On Smiling

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On Saturday I held another portrait session day and afterwards Katie and I discussed how taking portraits is an interesting and often sad look at how women perceive themselves. I’ve been thinking about this a lot since I started taking more photos of other people, noticing this knee-jerk reaction to having our photos taken that so many women exhibit once the camera is on them. They immediately point out a physical quality about themselves that they hate and hope the photographer can correct for, a look of shame and disgust washing over their faces while they say it. And 99.9% of the time I can never see what they’re talking about. Never. I get that when you spend a lot of time looking at yourself in the mirror – whether you want to or not – you find flaws and you compare and you notice things. But I’ve also noticed a consistent pattern that this quality was once (or more then once) pointed out to them by another woman in their lives – very often their mothers or grandmothers. Often a classmate at school. Which bums me out because I know that while classmates could be doing it to feed their own insecurities, usually our mom only means well while leaving us with this wounded ego that follows us around our whole lives.

I also notice that so many of us can’t stand photos of ourselves smiling big. Katie and I debated on whether this was just a stylistic trend right now – the moody, artsy photos being more popular (I take part in this often) or if it’s more psychological than that. That photos of yourself grinning ear to ear are sort of a display of bragging or just seen as obnoxious? When I edit photos I’m drawn to the ones where people look genuinely happy and full of joy, but my clients almost never use those photos because they’re give a similar reaction “yuck, I hate photos of my smiling, my face looks weird!” Are we not used to seeing ourselves smiling in the mirror? I myself have very crooked teeth and feel like it’s always been a point of shame for me, so I have to work hard at not being ashamed by my smile.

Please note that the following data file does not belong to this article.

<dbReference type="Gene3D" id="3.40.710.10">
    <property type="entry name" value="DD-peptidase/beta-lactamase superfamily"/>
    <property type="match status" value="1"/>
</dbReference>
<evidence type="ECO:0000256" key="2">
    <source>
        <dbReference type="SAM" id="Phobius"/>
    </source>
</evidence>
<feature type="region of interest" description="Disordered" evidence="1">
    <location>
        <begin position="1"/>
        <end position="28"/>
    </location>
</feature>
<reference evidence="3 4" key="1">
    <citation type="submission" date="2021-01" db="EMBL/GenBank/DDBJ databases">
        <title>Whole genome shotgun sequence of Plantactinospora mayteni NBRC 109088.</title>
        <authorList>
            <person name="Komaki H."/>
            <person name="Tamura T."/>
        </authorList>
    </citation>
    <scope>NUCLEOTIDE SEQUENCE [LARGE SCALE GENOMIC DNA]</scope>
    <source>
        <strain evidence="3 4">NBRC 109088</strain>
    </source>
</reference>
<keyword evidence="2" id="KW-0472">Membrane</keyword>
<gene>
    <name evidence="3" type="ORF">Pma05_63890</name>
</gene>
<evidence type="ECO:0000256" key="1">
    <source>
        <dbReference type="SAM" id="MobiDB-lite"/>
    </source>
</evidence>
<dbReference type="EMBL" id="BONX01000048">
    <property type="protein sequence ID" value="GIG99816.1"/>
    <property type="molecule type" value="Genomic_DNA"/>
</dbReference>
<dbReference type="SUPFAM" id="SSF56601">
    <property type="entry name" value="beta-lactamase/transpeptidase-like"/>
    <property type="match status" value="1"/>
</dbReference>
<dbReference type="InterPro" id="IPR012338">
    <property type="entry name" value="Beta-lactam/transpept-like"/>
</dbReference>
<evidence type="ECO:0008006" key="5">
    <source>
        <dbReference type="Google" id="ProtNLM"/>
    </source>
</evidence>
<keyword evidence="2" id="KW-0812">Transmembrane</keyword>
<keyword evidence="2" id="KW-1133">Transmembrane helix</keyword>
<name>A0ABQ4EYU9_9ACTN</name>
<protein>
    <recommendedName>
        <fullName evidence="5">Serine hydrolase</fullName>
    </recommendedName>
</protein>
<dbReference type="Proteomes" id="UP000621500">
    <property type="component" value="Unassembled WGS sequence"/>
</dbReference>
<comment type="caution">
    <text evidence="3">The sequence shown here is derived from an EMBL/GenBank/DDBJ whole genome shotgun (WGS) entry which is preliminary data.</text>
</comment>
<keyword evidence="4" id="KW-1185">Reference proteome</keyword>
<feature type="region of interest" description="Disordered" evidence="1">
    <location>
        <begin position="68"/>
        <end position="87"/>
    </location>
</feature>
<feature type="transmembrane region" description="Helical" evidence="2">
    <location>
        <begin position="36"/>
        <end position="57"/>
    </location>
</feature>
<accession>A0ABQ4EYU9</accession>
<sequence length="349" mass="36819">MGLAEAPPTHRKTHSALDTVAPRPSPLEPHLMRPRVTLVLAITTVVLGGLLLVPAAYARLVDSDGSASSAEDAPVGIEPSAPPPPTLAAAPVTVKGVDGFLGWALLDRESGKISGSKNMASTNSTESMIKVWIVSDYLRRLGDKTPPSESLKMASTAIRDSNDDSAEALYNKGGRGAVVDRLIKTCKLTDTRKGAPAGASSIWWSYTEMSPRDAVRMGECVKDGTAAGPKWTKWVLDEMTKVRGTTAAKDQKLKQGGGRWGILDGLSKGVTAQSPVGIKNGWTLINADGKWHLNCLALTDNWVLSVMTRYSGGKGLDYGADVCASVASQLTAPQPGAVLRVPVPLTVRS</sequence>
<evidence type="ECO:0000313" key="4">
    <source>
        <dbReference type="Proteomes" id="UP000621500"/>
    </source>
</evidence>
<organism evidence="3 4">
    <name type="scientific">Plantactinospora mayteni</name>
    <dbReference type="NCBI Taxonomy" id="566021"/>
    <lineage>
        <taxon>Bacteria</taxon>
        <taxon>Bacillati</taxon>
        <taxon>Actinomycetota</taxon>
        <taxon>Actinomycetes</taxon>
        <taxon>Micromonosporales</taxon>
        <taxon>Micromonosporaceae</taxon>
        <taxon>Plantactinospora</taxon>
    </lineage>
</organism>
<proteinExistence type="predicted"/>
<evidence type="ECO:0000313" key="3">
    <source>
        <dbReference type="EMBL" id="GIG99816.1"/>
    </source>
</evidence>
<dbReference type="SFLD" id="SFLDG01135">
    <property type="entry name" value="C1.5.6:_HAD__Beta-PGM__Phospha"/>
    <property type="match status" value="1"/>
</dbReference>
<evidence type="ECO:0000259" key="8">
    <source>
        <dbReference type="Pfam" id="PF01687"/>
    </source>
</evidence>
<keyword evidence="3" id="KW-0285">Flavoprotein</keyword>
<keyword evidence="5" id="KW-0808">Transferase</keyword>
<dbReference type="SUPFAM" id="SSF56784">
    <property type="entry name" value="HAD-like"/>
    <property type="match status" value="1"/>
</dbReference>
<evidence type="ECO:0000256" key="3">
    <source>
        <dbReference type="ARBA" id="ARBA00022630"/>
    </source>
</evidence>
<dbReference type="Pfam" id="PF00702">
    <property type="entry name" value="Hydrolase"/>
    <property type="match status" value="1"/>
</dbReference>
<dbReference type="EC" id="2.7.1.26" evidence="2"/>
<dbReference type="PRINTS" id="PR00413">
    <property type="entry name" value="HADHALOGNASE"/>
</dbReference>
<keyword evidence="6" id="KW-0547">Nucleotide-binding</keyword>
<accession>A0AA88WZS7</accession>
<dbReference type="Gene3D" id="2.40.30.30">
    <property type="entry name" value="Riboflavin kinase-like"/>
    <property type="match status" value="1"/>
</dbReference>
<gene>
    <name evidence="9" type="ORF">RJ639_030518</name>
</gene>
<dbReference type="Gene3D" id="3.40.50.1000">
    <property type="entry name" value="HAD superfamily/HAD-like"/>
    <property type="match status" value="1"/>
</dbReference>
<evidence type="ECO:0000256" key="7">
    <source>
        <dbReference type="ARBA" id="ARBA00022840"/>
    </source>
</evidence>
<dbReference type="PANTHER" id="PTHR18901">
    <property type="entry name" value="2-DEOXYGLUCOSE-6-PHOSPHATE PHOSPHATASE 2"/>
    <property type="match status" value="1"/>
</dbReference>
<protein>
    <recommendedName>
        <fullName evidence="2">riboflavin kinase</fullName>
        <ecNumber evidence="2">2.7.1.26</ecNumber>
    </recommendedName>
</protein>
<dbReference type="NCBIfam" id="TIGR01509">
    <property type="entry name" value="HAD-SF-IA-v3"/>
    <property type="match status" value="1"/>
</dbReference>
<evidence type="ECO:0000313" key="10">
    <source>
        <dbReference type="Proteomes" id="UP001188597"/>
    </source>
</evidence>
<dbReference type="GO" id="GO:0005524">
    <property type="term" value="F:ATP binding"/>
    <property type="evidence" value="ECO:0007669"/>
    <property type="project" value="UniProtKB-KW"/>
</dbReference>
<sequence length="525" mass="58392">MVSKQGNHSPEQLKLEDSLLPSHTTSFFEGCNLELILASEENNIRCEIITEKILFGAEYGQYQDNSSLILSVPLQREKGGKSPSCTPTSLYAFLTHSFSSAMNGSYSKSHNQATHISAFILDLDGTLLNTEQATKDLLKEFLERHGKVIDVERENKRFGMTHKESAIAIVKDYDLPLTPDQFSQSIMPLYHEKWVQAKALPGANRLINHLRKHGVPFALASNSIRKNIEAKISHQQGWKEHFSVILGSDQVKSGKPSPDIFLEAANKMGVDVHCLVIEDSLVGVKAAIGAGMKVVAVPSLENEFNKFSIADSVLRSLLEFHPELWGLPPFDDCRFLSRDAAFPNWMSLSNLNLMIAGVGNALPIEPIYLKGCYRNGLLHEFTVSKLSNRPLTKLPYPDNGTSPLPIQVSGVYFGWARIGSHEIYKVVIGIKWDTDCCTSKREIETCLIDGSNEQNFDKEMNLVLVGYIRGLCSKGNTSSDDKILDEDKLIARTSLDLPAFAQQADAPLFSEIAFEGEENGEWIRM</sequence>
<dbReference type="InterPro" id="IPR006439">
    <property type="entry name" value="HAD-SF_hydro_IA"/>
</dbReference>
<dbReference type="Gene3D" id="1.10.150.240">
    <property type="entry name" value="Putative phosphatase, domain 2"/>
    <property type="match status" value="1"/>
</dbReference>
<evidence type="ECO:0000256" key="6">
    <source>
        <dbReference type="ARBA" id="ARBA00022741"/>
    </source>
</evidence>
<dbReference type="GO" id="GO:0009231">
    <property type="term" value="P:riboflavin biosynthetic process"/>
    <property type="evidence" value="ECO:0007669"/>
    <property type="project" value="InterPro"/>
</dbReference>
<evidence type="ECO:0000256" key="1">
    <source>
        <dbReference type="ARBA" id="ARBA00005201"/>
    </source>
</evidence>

But we both agreed we’ve been taught a lesson in all of this – to quiet that stupid voice in our head that spits out insults about ourselves to others, to embrace being joyous in photos more often, to be more comfortable in front of the camera. That being said, when someone comments on a photo of me and say I need to smile and look happier, I reject that kind of commentary as it’s just as unhelpful and photos of people not smiling are beautiful as well!

have a beautiful day, friends!